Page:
12 ways of Christmas: more meaning, less work and spending

5 thoughts on “12 ways of Christmas: more meaning, less work and spending”

  1. Thank you for your post. Every year about this time, I start feeling anxious. Anxious about having enough time for shopping, decorating, cooking, etc. I make a point to always talk about Christmas with my daughter, and to not leave Christ out. But what really bothers me is that I feel anxious at all…thanks for the reminder to keep it simple.
    I am a new follower, and I am interested in your work in Africa. My daughter and my sister sponser a child who lives in Swaziland. She has traveled there twice to spend time with her. Someday I would like to go as well.
    Thanks again.

    1. Hi! Thanks for your comment, I hope this Christmas you enjoy the peace that comes with a slow walk with Christ, rather than the hurried fuss everyone else is doing. Any questions you have for me about our work in Uganda, please don’t hesitate to contact me. tonya@kiraboseeds.com
      Blessings,
      Tonya

  2. Over the past several years my family has made a push to simplify our own Christmas and get back to its true meaning. This means less gifts, less fuss and a lot more quality time together as a family. I also can’t believe how much lowering the gift giving expectations has reduced stress and family arguments. You gave some really good ideas here that I’ll look forward to incorporating in our simple Christmas!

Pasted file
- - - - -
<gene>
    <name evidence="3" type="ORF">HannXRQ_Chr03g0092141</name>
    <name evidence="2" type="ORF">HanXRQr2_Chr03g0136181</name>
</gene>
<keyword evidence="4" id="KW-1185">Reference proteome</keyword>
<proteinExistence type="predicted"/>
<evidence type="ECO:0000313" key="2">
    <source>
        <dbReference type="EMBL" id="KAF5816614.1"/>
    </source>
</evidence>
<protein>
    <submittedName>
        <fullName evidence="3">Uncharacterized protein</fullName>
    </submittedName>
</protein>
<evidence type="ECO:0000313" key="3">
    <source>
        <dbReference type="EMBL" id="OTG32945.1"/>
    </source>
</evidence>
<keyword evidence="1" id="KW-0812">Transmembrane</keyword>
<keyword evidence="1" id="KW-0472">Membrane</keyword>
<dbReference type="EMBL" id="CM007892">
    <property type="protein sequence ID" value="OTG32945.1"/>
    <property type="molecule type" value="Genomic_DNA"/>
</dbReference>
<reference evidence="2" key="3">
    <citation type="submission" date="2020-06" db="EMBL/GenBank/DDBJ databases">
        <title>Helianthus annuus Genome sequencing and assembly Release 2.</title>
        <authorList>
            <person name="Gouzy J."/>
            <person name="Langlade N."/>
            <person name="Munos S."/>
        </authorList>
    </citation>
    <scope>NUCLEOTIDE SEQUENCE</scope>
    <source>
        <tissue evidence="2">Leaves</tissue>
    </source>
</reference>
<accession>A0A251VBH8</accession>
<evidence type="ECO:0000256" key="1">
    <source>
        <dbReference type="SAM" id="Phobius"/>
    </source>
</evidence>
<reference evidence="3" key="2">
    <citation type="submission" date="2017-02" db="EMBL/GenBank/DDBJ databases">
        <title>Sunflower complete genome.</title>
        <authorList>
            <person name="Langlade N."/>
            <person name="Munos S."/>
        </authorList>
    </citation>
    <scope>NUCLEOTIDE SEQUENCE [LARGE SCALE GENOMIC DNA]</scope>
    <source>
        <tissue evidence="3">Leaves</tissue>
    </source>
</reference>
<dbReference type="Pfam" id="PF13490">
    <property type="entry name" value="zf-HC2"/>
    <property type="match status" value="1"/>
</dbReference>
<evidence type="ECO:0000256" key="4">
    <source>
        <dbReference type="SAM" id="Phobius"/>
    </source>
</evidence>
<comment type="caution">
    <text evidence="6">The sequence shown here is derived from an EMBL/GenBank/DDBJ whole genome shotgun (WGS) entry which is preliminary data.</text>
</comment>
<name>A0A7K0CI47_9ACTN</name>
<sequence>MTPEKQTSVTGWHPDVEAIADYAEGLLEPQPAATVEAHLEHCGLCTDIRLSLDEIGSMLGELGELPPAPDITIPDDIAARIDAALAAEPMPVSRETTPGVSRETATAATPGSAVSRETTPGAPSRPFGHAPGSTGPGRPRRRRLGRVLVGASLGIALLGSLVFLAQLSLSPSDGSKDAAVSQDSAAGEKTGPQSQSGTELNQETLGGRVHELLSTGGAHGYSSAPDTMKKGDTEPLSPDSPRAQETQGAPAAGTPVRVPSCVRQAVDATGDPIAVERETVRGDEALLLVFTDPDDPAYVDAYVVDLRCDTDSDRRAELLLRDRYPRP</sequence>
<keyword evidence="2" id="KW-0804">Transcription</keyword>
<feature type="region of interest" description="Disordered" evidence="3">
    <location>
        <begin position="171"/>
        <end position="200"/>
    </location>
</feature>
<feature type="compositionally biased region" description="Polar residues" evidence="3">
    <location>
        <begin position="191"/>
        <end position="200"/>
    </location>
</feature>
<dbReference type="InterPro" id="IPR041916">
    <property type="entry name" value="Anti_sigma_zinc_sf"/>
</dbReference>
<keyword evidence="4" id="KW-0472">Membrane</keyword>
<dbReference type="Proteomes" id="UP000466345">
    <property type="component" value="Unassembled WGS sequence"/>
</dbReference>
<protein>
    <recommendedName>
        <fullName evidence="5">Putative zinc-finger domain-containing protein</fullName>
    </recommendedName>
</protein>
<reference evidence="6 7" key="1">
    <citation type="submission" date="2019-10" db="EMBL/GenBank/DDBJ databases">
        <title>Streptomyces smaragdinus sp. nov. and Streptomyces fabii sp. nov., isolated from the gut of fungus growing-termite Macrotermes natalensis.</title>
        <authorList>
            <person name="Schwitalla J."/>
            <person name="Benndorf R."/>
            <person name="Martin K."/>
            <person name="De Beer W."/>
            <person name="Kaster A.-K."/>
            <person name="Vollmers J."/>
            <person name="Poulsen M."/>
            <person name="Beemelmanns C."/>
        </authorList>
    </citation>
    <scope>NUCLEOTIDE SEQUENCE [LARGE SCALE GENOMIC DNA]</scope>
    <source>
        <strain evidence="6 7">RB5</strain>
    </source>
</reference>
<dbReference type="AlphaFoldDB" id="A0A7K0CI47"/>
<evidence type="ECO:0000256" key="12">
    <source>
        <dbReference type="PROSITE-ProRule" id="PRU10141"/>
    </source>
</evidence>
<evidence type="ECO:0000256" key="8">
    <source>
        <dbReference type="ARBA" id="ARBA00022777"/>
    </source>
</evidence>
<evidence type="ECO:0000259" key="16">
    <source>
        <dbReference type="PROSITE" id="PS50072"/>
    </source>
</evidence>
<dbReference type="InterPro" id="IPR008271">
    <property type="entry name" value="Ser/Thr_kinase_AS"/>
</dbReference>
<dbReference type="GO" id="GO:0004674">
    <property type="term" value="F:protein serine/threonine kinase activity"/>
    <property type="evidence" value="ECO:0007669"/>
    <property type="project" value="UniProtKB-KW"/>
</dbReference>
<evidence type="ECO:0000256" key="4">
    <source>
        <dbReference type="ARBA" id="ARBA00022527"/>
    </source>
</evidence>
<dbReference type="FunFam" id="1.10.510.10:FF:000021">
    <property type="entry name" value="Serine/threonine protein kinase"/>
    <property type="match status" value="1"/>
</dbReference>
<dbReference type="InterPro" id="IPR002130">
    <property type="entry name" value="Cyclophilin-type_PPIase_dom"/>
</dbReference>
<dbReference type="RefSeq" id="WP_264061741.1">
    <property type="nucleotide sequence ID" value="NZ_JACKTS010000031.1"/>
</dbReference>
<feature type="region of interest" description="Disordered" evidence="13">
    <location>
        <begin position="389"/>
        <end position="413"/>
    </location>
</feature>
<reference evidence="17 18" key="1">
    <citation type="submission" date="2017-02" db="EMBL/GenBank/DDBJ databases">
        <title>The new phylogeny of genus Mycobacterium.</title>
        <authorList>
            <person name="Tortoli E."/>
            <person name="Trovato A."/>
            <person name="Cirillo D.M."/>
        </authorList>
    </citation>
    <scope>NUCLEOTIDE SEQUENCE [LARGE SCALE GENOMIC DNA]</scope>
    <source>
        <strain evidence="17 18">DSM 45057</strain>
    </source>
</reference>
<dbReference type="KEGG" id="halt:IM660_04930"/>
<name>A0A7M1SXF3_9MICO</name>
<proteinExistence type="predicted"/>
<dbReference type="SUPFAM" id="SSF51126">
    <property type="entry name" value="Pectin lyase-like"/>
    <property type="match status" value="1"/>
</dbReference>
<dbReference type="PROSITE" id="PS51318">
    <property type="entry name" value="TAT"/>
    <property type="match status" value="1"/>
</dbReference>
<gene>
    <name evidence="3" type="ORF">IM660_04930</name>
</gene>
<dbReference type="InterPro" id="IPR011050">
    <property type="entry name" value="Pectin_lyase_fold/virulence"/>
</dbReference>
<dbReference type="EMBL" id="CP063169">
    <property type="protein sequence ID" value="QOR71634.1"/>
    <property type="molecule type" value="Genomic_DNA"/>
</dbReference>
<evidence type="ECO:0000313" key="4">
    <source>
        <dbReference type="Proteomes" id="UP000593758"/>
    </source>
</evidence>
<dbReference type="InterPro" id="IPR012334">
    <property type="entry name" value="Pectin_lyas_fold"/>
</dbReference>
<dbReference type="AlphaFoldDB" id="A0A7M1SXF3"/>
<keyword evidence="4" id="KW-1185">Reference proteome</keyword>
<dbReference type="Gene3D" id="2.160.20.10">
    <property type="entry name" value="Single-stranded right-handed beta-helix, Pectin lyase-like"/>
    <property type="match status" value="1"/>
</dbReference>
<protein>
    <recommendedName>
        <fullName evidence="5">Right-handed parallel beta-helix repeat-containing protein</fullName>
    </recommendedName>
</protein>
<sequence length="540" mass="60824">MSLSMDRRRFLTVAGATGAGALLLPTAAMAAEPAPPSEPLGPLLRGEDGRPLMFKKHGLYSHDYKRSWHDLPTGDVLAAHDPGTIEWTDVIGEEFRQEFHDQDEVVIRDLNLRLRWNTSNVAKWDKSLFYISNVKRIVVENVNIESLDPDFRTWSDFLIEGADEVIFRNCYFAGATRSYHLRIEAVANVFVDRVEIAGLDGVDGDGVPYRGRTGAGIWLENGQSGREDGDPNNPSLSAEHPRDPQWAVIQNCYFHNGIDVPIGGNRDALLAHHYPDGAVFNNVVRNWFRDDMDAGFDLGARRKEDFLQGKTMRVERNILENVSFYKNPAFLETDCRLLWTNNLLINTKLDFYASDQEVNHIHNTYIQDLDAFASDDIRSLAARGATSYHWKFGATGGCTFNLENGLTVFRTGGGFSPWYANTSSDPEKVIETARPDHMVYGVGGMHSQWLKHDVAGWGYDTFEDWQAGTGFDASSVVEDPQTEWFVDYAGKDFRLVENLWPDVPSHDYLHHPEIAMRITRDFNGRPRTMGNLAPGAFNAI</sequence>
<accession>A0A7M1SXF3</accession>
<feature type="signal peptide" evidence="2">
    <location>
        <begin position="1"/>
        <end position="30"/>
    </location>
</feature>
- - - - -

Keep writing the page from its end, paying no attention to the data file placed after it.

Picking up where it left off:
1. Thanks Stephanie,
      It just floors me to learn that Americans spend 450 billion on Christmas every year. Why? I hope my kids grow up without great expectations for Christmas so Christ can remain in it. Cheers! Tonya

  3. I have been yearning for a simpler Christmas, but it is still a work in progress! This is my husband’s favorite holiday and both he and I always have people in mind who do not have family and our Christmas lists get longer each year! This Christmas we will be in Kenya and it is such a liberating feeling! Even my husband admitted it was nice not having to battle the crowds at the mall and to finally have a Christmas fully centered on a celebration of Christ’s birth (most of his family is not Christian, so their Christmas celebration tends to be pretty secular). And my oldest is not even fazed about not having presents for Christmas (the littles don’t yet know the difference)!

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